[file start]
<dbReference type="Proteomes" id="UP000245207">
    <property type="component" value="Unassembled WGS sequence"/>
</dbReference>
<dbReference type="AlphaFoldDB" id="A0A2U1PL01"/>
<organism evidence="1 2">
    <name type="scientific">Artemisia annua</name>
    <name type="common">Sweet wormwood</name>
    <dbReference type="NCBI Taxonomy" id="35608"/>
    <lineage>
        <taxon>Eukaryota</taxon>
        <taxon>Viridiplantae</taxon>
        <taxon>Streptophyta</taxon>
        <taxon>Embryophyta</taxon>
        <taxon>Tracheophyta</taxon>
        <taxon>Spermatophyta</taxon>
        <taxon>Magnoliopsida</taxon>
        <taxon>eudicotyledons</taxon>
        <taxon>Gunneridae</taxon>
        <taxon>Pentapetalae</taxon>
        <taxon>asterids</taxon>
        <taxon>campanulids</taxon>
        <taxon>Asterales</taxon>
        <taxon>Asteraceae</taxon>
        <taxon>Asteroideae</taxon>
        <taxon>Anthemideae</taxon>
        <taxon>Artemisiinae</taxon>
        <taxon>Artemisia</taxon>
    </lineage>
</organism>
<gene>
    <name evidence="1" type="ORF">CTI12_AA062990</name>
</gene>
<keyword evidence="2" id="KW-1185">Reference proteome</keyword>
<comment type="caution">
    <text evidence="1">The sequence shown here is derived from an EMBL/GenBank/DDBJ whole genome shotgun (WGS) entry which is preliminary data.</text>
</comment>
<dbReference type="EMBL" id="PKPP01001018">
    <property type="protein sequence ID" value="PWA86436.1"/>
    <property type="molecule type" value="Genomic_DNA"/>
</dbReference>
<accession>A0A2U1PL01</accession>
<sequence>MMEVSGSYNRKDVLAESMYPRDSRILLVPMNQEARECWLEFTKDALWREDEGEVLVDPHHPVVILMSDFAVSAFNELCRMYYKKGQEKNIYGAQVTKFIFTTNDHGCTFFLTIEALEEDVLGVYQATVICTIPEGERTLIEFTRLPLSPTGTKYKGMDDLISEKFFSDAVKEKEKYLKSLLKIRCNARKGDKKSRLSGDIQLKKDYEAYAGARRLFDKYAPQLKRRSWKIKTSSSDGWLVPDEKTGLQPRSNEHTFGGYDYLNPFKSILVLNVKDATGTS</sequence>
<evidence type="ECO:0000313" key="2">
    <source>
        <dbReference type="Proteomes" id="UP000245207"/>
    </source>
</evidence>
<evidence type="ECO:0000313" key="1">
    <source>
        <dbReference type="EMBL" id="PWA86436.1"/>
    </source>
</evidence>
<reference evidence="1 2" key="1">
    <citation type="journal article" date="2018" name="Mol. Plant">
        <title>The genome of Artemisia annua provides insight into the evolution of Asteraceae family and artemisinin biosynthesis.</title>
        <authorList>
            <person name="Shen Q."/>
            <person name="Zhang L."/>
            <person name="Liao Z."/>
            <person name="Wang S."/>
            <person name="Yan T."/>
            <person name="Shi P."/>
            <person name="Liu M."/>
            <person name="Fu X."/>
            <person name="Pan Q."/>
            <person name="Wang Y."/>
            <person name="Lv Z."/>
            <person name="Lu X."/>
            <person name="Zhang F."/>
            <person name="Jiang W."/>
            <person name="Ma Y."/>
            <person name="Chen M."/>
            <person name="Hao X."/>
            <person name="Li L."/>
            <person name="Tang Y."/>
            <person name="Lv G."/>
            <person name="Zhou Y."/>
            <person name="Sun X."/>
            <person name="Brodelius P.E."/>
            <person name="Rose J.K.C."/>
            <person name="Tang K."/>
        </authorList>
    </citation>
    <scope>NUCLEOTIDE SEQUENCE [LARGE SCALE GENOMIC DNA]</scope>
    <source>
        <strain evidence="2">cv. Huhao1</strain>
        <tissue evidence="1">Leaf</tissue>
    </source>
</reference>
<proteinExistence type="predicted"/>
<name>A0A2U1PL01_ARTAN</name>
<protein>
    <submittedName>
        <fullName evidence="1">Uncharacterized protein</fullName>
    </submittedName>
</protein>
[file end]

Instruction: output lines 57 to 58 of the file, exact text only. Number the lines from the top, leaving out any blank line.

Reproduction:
            <person name="Shen Q."/>
            <person name="Zhang L."/>